Artangel’s latest commission, The Two Eyes are Not Brothers, by British artist and filmmaker Ben Rivers will open to the public at Television Centre from 26 June until 31 August.
The award-winning artist has created a multi-projection, site-specific work in the vacant Drama Block. Set among the spaces previously used by the BBC to construct scenery and props for television dramas since the '60s, the abstracted footage of The Two Eyes are Not Brothers is projected inside a sequence of found interiors and new structures built from redundant film sets. The project is the first public event at Television Centre since its closure in 2012.
Ben Rivers’ The Two Eyes are Not Brothers is a cinematic sequence of installations shot on location in the mountains and desert sands of Morocco. Its stories are told in fragments, much like the abandoned sets that still stand in the Sahara as testament to the countless films made there.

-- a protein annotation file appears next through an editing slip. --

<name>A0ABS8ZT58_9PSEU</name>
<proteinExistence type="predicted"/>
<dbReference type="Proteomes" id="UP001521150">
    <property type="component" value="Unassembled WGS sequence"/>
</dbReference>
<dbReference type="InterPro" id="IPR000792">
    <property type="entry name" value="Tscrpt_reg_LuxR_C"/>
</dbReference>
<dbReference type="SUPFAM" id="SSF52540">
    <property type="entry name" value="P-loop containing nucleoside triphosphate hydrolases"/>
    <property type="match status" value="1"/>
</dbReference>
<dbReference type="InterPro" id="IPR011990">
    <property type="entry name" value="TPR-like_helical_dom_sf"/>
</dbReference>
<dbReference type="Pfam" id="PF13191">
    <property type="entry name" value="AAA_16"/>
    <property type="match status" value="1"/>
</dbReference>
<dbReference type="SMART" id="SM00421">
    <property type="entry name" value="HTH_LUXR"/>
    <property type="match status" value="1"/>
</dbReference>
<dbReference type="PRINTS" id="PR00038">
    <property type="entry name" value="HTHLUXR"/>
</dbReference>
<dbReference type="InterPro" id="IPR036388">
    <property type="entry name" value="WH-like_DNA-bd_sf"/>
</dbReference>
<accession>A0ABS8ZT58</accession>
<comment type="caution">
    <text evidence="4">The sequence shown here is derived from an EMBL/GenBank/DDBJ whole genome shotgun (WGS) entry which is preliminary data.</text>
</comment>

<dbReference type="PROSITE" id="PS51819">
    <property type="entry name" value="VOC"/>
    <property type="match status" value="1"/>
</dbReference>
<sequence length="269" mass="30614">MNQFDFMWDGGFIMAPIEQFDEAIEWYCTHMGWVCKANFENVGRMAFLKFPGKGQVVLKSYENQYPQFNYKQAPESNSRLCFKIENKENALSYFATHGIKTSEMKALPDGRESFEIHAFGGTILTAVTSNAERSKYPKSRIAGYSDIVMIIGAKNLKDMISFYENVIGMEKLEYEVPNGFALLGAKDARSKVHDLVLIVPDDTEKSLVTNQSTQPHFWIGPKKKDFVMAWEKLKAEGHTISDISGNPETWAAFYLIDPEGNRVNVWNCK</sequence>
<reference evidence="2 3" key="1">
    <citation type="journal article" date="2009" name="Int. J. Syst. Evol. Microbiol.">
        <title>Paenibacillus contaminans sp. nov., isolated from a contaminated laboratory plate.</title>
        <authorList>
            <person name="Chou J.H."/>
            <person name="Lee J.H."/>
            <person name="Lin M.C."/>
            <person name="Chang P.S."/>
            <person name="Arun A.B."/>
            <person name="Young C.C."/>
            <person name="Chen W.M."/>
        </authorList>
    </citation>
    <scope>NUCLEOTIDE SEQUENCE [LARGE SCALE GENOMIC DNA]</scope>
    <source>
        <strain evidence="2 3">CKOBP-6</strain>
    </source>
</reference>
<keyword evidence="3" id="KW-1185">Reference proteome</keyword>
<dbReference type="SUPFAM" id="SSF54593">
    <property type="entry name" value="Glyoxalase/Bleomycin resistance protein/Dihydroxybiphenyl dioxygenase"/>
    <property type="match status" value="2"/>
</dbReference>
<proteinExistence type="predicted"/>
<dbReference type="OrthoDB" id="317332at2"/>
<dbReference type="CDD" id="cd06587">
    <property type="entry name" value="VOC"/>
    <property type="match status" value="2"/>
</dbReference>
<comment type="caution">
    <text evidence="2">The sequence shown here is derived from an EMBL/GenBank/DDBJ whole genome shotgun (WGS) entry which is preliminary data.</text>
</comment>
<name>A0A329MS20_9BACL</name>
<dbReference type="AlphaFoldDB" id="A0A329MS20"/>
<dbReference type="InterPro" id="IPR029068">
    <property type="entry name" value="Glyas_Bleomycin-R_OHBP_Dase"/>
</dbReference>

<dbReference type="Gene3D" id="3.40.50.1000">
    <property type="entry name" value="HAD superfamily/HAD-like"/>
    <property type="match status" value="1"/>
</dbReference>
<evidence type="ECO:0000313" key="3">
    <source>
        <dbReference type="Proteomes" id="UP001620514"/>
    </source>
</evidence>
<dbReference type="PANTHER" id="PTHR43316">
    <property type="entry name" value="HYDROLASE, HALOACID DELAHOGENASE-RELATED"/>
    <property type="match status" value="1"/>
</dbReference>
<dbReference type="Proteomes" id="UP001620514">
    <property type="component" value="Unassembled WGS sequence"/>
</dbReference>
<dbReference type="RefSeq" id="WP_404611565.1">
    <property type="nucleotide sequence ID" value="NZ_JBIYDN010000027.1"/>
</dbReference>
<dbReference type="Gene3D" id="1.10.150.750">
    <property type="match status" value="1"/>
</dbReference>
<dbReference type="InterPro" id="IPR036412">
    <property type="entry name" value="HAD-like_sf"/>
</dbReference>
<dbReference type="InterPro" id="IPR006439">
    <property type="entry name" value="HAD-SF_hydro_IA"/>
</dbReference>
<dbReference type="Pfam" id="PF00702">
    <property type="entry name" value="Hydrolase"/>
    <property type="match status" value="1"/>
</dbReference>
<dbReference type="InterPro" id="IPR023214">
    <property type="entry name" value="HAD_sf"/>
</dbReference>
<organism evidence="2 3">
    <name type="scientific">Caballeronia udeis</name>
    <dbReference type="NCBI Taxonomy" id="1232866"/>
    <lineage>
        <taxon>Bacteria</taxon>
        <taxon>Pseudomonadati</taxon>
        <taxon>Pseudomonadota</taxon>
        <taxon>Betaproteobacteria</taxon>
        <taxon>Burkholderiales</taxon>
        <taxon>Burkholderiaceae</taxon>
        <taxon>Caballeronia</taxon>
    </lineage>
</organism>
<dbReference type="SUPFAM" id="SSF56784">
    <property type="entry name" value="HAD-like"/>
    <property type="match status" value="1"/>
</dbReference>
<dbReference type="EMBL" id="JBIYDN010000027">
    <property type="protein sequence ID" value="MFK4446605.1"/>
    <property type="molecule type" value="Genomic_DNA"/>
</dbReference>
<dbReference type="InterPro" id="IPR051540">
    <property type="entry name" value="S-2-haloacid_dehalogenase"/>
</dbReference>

“Gathered together and shown in a place that still resonates with decades of scenic construction and set painting, the former Drama Block at Television Centre makes the perfect location in which to project Rivers’ filmic fragments," said Michael Morris, Co-Director of Artangel – "Artangel is thrilled to be working in White City at such an exciting moment of transition.”
Alistair Shaw, Managing Director of Television Centre, commented that by, “reflecting both the cultural history and future of this historic site, it is particularly fitting that our first public event at Television Centre will animate a space that for many years was used by the BBC to create scenery and props for some of Britain’s favourite television programmes."
Since winning a commission from Artangel and BBC Radio 4’s Open call for British artists in 2013, Rivers has developed multiple narratives for The Two Eyes are Not Brothers, at the heart of which is an adaptation of A Distant Episode, the short story set in Morocco by American author Paul Bowles, first published in 1947. The Two Eyes are Not Brothers is co-commissioned with the BFI and Manchester’s Whitworth Gallery, and will also be released later in 2015 as a single screen feature film.